St. Croix Senator Alicia “Chucky” Hansen, most recently in the headlines for voting against a measure to remove V.I. law exempting spouses from rape, is speaking out in favor of cockfighting in the wake of a new federal law making it a federal crime to attend animal fights of any kind.
“The federal laws and our territorial laws do not align, and so our people are rightfully concerned about whether they can participate in this activity that has been a part of the Virgin Islands culture and tradition for many, many years,” said Hansen in a press release issued by her office. “We had expected our Delegate to Congress to obtain an exception to the new federal cockfighting laws for the Virgin Islands based on the cultural significance of the activity for us. However that did not happen, and now there’s confusion.”
The Farm Bill, which was signed into law last month by President Barack Obama, makes it a federal crime to attend any animal fighting event. The Virgin Islands Department of Justice is awaiting an opinion from the Solicitor General on whether the law will apply in the USVI, where cockfighting is still legal under territorial law, Chief Deputy Attorney General Wayne Anderson said earlier this month.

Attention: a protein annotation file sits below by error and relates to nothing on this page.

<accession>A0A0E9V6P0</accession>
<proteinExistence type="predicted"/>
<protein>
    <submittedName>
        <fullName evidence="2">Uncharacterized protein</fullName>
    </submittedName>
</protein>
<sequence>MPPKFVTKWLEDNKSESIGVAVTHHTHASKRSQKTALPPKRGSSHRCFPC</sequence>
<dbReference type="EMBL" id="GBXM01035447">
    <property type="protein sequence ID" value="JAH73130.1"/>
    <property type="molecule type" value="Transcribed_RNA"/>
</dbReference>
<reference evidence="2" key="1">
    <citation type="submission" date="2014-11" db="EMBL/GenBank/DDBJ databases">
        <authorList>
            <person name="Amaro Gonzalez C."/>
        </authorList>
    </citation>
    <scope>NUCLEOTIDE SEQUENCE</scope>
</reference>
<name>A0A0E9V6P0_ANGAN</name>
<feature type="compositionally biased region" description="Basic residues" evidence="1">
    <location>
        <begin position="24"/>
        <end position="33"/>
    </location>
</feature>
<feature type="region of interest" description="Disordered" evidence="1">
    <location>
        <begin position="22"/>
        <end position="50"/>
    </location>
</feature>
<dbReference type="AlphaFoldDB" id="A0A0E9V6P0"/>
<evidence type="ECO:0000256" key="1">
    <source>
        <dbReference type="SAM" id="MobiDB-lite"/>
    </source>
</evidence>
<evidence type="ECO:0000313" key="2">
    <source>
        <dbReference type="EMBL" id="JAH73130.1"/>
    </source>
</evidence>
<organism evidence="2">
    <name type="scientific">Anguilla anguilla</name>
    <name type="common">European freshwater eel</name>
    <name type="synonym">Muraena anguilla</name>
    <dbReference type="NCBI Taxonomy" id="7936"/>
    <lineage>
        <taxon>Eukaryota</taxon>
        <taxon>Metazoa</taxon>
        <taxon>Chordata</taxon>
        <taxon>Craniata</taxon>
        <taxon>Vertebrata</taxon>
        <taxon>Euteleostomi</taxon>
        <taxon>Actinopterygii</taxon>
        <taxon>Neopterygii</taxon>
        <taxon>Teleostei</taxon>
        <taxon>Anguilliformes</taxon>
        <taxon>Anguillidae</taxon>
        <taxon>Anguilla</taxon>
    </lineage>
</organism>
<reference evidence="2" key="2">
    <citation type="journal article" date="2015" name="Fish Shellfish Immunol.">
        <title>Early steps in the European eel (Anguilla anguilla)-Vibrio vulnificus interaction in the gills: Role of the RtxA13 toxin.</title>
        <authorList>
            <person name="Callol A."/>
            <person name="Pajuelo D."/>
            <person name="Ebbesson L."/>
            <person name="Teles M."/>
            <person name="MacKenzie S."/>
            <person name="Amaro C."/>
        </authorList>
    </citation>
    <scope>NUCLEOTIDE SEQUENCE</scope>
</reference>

The V.I. Police Department is also waiting to hear how the law will be clarified in the territory, VIPD spokesperson Melody Rames said earlier this month.
Recent testimony by Delegate to Congress Donna Christensen indicates cockfighting will remain legal in the U.S. Virgin Islands. Christensen submitted a statement to the V.I. Legislature last week stating the intent of the Farm Bill was to ban attendance in places where it is already illegal. Cockfighting is illegal in all 50 U.S. states, and is legal in all U.S. territories.
Despite her testimony and Hansen’s support of cockfighting, many others hoped the Farm Bill would bring an end to animal cruelty in the Virgin Islands once and for all.
“As a 12th generation Virgin Islander, I can tell you that cock and dog fighting were never a part of OUR culture,” St. Thomian Alana Mawson said in a letter to senators in the wake of the Farm Bill’s passage. “It is part of a ‘lowlife’ culture that was brought here from elsewhere and it is now time for it to be eliminated. There is nothing cultural to be proud of about setting animals to fight to their deaths while inflicting extreme pain and agony on them in the process just so one can gamble on it.”
St. John Animal Care Center manager Ryan Moore shared his hope that cockfighting will eventually be made illegal in the territory.
“People always say that roosters fight in the wild, but they don’t have razor blades tied to their legs in the wild,” he said. “That’s the big issue. It’s illegal in the states and we feel it should be illegal here.”